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Overcoming Post Traumatic Stress Disorder

Traumatic incidents are more normal than we think. Many of us once thought that PTSD was only possible for ex-military members or those who experienced combat. However, post-traumatic stress disorder can develop after any frightening event. This includes sexual assault, emotional abuse, physical abuse, a robbery, national disaster, death of a loved one, illness, and more.

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If you feel hopeless, frightened, sad, anxious, or depressed due to a specific event, you may be experiencing PTSD. The good news is, there are many treatments and resources available to help. Here is some information on PTSD, along with the best tips to overcome it.

How Does PTSD Affect the Brain?

Post-traumatic stress disorder occurs when the mind has undergone an event that is too difficult to process. The brain becomes stuck in fight of flight mode, even after the frightening incident has long passed. When the event occurs, your brain sends out stress signals that produce cortisol. This can lead to a rapid heartbeat, anger, frustration, scary thoughts, or panic. The stress signals may fade, but triggering events will cause them to flare up again.

Those with PTSD may be jolted by a sudden touch, a tone of voice, or certain sounds. Those triggers remind the brain of the past event and re-send the same signals to the brain. Individuals with PTSD may become violent, overreact, or have bad nightmares.

When those with PTSD are not triggered by certain sounds, smells, or touches, they may suffer from a low-level depression and anxiety. If left untreated, PTSD may lead to more mental health problems, isolation, and even suicide.

Tips to Overcome PTSD

Treating PTSD will vary, depending on the triggering event and individual needs. However, some best practices will help to feel better and eventually minimize the fear associated with the traumatic event. Here are some tips.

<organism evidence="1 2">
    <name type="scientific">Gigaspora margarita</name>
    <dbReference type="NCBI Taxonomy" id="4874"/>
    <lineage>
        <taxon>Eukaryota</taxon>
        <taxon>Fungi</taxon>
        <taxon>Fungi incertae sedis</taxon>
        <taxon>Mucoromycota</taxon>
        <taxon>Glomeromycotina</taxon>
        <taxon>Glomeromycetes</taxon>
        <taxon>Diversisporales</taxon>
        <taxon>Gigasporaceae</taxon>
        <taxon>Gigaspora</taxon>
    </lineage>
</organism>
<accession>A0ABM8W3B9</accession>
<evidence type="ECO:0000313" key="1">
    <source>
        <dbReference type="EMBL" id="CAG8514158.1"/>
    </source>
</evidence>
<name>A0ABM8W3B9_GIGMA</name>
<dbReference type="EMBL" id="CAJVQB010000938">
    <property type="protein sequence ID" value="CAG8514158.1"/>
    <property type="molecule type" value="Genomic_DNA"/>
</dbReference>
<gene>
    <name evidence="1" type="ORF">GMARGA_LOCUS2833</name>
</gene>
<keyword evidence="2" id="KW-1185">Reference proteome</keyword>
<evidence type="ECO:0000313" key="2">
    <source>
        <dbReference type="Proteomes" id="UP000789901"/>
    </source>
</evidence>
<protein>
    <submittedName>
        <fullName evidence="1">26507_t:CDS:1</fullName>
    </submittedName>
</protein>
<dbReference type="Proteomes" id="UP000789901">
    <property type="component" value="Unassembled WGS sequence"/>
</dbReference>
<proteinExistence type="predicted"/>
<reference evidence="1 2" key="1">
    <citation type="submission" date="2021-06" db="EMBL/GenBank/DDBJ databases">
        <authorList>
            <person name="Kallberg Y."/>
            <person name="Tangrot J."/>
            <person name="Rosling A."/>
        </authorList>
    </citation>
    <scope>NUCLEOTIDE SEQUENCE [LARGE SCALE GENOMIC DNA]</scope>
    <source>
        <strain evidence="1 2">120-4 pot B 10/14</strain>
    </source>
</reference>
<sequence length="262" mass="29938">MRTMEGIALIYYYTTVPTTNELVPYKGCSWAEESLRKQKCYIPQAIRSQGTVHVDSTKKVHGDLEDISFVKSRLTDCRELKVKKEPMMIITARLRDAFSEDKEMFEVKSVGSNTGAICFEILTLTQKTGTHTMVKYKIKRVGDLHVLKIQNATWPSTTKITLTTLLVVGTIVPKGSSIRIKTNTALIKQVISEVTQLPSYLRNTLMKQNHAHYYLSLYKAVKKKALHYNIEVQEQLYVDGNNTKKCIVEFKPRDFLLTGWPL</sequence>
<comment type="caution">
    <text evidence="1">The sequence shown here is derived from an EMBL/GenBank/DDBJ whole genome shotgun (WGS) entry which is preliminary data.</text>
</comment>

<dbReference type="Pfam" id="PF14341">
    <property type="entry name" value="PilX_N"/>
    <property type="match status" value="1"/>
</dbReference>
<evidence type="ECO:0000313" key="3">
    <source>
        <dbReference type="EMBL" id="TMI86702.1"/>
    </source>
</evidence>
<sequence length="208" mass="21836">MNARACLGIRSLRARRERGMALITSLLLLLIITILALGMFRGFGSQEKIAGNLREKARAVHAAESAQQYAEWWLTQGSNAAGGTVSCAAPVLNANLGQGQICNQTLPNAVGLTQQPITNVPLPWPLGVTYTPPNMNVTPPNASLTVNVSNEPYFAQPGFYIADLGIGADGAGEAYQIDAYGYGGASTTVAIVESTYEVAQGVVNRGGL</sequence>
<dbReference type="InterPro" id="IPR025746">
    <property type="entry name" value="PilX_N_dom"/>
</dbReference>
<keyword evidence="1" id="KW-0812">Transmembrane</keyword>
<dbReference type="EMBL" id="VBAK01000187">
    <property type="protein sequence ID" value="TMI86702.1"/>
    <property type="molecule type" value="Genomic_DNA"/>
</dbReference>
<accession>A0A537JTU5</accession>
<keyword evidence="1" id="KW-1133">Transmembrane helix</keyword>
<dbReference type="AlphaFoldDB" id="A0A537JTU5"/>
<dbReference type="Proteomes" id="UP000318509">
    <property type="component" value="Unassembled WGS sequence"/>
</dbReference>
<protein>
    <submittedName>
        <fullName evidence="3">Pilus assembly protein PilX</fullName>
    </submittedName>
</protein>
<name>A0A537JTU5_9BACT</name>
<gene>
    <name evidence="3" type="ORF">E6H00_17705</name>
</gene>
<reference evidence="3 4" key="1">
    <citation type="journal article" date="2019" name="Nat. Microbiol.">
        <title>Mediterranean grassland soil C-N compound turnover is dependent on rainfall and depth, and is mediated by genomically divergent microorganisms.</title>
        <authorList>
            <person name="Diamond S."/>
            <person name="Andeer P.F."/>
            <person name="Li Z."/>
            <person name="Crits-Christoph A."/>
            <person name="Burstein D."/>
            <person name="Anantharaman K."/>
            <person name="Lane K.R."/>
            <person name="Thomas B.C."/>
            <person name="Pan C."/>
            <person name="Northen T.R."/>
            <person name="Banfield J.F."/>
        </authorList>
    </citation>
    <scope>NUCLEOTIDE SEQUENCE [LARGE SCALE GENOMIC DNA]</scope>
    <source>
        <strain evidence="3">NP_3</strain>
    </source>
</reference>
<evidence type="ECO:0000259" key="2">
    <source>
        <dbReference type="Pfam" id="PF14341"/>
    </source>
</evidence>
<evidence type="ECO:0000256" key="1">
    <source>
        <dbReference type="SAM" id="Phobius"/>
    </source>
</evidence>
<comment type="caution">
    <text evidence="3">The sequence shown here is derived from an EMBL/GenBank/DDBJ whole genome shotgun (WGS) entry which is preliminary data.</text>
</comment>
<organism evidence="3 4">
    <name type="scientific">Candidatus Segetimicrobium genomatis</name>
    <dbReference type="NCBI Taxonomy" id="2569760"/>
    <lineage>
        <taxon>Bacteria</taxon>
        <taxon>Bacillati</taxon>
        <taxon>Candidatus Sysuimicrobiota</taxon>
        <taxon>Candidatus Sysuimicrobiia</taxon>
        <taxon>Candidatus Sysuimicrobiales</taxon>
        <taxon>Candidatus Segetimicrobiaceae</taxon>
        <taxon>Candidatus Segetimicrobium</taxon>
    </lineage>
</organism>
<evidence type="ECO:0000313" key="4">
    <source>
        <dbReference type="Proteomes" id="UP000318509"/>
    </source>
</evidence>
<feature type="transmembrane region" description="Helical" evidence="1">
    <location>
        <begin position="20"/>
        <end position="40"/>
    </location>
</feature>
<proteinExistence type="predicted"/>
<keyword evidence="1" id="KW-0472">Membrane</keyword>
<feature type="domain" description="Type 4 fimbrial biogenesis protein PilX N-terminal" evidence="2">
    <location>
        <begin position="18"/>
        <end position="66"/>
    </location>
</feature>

· Overcoming Helplessness – A lot of PTSD comes from feeling helpless and out of control. One of the best ways to regain a sense of control is to help others. Volunteering, reaching out to friends in need, or joining a cause in the local community can be very empowering. It also allows you to get out of yourself and your negative thoughts.

· Learn About PTSD –Knowledge is power. Learn about your condition and understand your triggers. Then create a plan of action to regain a sense of control. It will also remind you that PTSD is not a moral failure; it is caused by your brain and cortisol levels.

· Get Moving – Exercise is a great way to decrease the stress response and improve mental health. Find an activity that you love, especially something outdoors. This will also provide a sense of control that is great for overcoming mental health issues.

· Reach Out to Others – There are many support groups available to help those struggling with PTSD. Family and friends can also be a good listening ear. A trained therapist who understands traumatic events is also a must. Isolation and keeping feelings inside will only make matters worse. Options for therapy include trauma-focused cognitive behavioral therapy, EMDR, family therapy, and medication.

· Find a Sense of Purpose – Find something that makes you feel valuable and purposeful. A new job, a volunteer position, or a new hobby are some options. Staying busy can help you avoid excessive negative thoughts. At the same time, it’s not a good idea to pretend the feelings aren’t real. The goal is to live a normal happy life while still facing the severe trauma at hand.

Do you struggle with PTSD or do you know someone who does? If so, please contact Straight Talk Counseling at 714-828-2000 or visit our website at One of our staff members will be happy to set up an appointment for you.

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